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Arthur Lee Oliver, attorney at law, practicing as a member of the firm of Oliver, Raithel & Lacy in St. Louis, was born January 5, 1879, at Leemon, Cape Girardeau county, Missouri. His father, the late Henry Clay Oliver, was also a native of Cape Girardeau county, born February 12, 1852, and was a grandson of John Oliver, who was the founder of the family in this state and was a Virginian by birth. He came to Missouri prior to the admission of the state into the Union, arriving in 1814 and establishing a large plantation known as “Pleasant Gardens,” containing about-seven thousand acres. He was a large slave owner, having more than one hundred slaves but never selling one. Mr. Oliver of this review had two uncles on the paternal side, Charles Augustus and Adolphus Oliver, who fought in the Civil war with the Confederate troops and on the maternal side had an uncle, Charles Alexander, who was also in the army and was killed at the battle of Wilson’s Creek. Henry Clay Oliver, father of Arthur L. Oliver, followed farming and stock raising as a life work and met with very substantial success in the conduct of his business affairs. He died January 5, 1901, at the age of almost forty-nine years. His wife, who bore the maiden name of Mary Louise Alexander, was born October 3, 1853, near Jackson, Missouri, now known as Leemon, Cape Girardeau county, her parents being William E. and Ann (Short) Alexander, both of whom were pioneer Missourians, coming to the middle west from Cabarrus county, North Carolina. Mrs. Oliver passed away November 4, 1917, at the age of sixty-four years. She had become the mother of six children, four sons and two daughters, all of whom survive.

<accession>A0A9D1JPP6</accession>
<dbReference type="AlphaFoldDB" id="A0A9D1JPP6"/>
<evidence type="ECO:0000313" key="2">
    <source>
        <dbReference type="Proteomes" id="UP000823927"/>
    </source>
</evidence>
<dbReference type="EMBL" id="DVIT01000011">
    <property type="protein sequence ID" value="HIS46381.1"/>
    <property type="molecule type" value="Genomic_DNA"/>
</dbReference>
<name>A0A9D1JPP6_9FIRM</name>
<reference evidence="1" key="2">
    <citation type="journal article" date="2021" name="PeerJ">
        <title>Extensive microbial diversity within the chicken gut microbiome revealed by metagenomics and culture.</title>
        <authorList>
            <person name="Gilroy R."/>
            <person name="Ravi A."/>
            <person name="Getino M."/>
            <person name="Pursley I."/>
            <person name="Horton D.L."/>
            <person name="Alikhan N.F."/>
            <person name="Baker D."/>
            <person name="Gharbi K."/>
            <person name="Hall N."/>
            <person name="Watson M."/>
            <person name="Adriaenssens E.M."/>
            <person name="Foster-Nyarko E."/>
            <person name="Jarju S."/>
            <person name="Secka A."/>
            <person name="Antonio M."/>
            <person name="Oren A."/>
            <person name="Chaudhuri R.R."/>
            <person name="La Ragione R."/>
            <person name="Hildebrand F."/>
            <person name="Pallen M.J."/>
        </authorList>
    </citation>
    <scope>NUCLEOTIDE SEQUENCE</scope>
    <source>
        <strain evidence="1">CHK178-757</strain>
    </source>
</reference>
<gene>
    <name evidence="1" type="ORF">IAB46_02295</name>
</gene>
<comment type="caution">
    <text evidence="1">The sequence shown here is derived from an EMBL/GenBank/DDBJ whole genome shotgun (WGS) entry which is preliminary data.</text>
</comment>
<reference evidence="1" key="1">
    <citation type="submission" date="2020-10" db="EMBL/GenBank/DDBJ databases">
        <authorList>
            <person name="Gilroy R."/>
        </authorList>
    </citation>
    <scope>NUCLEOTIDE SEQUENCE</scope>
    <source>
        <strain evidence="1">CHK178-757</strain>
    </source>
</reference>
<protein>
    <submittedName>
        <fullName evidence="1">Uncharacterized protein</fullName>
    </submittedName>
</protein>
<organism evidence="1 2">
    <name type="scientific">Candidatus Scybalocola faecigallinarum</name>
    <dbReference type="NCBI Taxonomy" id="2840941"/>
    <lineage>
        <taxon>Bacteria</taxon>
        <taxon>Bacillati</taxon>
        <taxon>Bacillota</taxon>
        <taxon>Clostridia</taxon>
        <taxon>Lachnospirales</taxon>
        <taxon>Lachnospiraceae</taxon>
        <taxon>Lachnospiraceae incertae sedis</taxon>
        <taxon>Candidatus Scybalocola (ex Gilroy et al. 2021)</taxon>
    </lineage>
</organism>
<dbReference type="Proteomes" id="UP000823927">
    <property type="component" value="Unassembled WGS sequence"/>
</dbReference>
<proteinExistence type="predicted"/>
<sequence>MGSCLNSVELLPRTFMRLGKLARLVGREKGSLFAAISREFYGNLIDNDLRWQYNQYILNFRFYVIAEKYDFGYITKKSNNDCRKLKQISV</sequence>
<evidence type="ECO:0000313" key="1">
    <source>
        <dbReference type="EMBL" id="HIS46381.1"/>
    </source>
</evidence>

Arthur Lee Oliver, the eldest of the family, was educated at Cape Girardeau, attending the Teachers College, from which he was graduated in 1896. After the completion of the course and during the years 1897 and 1898 he taught school at Cottonwood Point, Missouri, and then entered the University of Texas for the study of law, being graduated in 1900 with the LL. B. degree. He later returned to Missouri and was here admitted to practice by Hon. Judge Riley at Caruthersville in August, 1901, being associated with Judge Faris at Caruthersville for a period of twelve years. In 1914 he came to St. Louis, arriving in this city on the 4th of August of that year to assume the duties of United States attorney, to which position he had been appointed and in which capacity he served until March, 1919. Since that date he has been engaged in the general practice of law and is an able attorney who now enjoys a large clientage. He is a member of the St. Louis, Missouri State and American Bar Associations and aside from his law interests is a director of the Citizens Trust Company of Caruthersville, Missouri.